A two-year-old law intended to keep illegal immigrants from voting has blocked thousands of Maricopa County residents from casting ballots because they can’t prove U.S. citizenship.
So far this year, the county has rejected one out of every six new voter registration requests because they lacked proof of citizenship, said Yvonne Reed, a spokeswoman for the county recorder’s office.
Most were probably legal citizens who filled out the registration forms but didn’t have the proper identification for one reason or another, she said.
The high number of rejections stems from the passage of Proposition 200, a law approved by voters in 2004 that requires people to show a driver’s license or two other forms of identification before they register to vote or cast a ballot.
The changes have baffled Arizonans for the past two years. In fact, the problem was worse a year ago.
This year, 28,467 people filed voting registration applications with Maricopa County. Of those, 4,903 — or 17 percent — were rejected because they lacked proof of citizenship, according to county officials. While the numbers remain high, they are down from last year when 35 percent of the applications were disqualified.
“I think people are beginning to understand what they need to have when they register,” Reed said. Once a request is denied, the county notifies the applicants that they’ve been rejected and tells them how to reapply, she said.
Monday was the deadline to register for the Sept. 12 primary. The deadline for the general election is Oct. 9.
If registered voters fail to show identification at the polling site, their ballot will only count if they show the proper identification later.
Since the new law went into effect, state and local officials have worked to inform voters of the stricter guidelines. The Arizona Secretary of State’s Office launched a campaign this year to remind voters to bring identification to the polls.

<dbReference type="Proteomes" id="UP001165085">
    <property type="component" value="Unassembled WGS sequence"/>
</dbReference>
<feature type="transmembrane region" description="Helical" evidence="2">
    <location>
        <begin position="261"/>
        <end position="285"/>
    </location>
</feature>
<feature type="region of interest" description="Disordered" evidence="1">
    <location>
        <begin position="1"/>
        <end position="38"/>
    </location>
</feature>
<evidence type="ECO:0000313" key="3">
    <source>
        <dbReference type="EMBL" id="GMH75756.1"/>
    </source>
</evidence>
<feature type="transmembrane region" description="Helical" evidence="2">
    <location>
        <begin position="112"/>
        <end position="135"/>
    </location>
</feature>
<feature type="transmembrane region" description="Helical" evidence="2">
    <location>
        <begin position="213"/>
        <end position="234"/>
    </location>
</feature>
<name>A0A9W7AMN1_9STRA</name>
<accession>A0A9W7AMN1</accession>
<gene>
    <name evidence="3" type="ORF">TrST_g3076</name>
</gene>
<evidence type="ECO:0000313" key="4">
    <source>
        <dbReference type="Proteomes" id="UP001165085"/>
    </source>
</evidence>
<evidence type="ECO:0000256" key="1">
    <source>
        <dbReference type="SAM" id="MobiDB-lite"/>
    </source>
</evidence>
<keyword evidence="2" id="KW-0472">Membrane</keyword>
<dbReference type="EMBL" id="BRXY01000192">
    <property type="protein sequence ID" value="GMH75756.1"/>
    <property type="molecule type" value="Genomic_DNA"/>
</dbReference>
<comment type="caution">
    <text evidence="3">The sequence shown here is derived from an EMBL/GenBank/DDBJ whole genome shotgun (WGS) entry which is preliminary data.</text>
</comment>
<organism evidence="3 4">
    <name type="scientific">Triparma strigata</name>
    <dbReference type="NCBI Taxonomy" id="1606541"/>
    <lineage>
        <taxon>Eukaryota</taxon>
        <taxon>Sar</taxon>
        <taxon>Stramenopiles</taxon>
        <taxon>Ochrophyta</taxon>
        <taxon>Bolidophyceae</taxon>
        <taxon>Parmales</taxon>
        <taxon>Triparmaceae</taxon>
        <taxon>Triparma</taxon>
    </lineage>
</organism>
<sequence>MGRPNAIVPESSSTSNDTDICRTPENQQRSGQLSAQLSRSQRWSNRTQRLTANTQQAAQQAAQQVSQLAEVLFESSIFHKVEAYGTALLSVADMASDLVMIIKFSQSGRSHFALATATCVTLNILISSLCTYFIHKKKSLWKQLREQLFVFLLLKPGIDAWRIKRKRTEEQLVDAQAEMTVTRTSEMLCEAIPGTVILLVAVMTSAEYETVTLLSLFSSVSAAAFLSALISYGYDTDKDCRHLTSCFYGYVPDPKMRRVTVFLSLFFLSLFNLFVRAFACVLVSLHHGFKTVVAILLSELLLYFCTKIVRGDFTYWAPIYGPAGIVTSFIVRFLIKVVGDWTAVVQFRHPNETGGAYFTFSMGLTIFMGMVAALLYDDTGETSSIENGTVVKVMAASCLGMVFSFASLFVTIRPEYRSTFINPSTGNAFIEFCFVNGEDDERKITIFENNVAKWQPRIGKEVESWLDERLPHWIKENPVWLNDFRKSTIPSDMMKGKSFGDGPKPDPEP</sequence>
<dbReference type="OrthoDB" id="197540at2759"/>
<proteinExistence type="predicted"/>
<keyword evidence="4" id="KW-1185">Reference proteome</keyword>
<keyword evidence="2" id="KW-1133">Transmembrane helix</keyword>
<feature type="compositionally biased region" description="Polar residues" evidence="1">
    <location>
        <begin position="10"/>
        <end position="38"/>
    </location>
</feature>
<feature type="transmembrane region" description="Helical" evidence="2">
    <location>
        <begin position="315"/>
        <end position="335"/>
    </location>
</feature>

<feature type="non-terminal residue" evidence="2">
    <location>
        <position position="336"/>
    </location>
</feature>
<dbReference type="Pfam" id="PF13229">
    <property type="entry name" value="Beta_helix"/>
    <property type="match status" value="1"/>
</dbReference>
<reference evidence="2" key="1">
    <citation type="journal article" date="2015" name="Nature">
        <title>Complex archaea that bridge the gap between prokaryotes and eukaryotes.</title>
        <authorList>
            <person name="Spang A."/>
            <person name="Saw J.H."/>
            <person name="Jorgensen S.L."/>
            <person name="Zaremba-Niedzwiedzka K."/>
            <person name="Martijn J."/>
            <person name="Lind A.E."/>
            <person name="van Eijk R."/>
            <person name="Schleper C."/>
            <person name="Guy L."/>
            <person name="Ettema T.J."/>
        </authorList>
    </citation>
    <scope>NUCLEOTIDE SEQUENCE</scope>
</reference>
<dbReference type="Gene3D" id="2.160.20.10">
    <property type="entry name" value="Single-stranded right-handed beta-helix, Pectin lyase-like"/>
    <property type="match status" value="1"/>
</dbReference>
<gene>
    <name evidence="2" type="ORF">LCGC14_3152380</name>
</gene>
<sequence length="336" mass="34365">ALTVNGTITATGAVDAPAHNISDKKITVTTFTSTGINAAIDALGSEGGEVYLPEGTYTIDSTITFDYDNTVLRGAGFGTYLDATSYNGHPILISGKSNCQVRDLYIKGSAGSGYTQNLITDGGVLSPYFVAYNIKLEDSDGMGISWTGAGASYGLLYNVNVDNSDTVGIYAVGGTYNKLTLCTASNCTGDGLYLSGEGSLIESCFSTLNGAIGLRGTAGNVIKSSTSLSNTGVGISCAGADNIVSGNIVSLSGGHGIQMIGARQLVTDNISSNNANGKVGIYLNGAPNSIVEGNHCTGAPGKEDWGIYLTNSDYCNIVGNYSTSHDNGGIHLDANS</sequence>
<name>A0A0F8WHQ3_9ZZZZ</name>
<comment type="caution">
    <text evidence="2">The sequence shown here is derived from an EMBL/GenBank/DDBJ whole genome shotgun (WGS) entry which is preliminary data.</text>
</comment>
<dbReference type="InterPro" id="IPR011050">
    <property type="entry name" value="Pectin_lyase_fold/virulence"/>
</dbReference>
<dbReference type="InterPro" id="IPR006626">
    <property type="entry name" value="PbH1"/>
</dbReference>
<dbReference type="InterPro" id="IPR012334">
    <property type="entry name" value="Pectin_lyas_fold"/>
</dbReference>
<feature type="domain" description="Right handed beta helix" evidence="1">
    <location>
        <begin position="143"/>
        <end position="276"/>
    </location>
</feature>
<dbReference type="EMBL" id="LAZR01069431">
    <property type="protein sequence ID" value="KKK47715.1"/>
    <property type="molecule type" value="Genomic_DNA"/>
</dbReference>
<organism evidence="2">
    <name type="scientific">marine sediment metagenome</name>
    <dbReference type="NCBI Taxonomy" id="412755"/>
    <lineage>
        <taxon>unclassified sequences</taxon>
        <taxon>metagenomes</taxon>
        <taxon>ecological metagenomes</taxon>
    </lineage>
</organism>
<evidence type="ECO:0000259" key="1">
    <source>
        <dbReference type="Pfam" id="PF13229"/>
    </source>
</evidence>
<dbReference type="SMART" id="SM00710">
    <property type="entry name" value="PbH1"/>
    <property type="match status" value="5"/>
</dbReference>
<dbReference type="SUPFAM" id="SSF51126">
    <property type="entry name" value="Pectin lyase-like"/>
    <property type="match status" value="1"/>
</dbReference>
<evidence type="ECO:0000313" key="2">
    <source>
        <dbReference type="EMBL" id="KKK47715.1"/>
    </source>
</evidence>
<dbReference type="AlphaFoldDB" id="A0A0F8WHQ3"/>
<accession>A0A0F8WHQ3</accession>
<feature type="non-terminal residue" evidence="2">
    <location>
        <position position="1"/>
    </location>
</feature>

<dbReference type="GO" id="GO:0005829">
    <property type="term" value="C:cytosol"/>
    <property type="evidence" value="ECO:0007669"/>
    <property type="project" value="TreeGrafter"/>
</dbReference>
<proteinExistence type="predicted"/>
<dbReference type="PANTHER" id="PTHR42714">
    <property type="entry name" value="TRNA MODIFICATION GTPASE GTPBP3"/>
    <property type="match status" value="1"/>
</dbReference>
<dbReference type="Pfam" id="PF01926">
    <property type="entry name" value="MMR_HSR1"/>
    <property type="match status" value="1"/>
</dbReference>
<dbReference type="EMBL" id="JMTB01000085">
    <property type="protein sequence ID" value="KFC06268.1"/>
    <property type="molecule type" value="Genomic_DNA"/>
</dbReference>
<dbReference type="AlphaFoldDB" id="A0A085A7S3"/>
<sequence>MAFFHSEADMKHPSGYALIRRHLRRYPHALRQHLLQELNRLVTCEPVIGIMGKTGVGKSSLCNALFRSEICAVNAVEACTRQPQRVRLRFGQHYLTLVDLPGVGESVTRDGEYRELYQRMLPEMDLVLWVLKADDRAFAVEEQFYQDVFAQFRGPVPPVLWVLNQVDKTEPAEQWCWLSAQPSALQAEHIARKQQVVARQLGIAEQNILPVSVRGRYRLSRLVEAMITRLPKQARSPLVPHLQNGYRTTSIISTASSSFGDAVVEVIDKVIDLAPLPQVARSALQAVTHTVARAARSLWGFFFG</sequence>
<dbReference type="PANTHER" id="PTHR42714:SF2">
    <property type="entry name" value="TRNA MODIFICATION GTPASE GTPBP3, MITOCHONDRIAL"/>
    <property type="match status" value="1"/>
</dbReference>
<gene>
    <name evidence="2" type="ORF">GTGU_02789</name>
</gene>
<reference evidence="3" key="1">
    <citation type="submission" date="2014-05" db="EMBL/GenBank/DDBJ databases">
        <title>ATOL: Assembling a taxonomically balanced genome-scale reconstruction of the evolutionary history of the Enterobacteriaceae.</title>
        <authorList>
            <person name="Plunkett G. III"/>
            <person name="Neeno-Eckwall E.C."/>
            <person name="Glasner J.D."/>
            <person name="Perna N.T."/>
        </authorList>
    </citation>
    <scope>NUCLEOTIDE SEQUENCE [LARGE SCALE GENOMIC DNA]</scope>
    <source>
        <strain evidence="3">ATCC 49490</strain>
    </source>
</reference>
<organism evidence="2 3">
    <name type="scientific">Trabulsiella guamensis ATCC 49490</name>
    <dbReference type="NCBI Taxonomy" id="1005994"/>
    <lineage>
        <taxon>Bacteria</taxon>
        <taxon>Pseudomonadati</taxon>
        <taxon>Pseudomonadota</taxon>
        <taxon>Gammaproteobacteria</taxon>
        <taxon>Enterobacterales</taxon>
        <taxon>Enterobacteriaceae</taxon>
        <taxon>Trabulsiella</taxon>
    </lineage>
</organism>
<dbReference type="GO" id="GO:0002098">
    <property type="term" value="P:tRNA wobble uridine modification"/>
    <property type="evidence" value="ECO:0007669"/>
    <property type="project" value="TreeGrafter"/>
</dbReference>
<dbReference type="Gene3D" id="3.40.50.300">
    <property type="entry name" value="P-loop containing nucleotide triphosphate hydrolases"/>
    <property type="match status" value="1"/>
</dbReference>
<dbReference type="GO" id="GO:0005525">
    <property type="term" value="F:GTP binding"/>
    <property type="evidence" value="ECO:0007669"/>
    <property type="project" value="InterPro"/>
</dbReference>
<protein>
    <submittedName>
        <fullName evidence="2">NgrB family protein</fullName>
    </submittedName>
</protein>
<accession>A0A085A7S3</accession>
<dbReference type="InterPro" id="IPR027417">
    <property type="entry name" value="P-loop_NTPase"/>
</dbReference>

Still, with the general election coming up in November — the first statewide election since the passage of Prop. 200 — critics of the law say they’re concerned thousands of legitimate citizens could be kept from voting.
Alessandra Soler Meetze, executive director of the American Civil Liberties Union in Phoenix, said the law might be intended to target illegal immigrants but also impacts the most vulnerable people in society — the elderly and the poor.
“For many of these people, it’s not easy to get identification,” she said.
Supporters say the voting rules were necessary to protect the integrity of elections.
Rep. Russell Pearce, RMesa, said the massive protests that drew thousands of Hispanics into the streets of Phoenix last spring were evidence of a plot to register illegal immigrants.
“They marched under the banner of ‘Today we march, tomorrow we vote,’ ” he said. “There is a massive effort under way to register illegal aliens in the country.”
Pearce said the voting requirements are “fair and reasonable” and argued that most residents should be able to provide photo identification.
According to county records, about 8 percent of voters avoid showing a photo when they register, using other forms of identification instead such as an electric bill and Social Security card. Maricopa County isn’t alone in rejecting voter registrations.
In neighboring Pinal County, about 8 percent of new requests were rejected, election officials said. F. Ann Rodriguez, the recorder for Pima County, said 6 percent of new registration requests were rejected this year.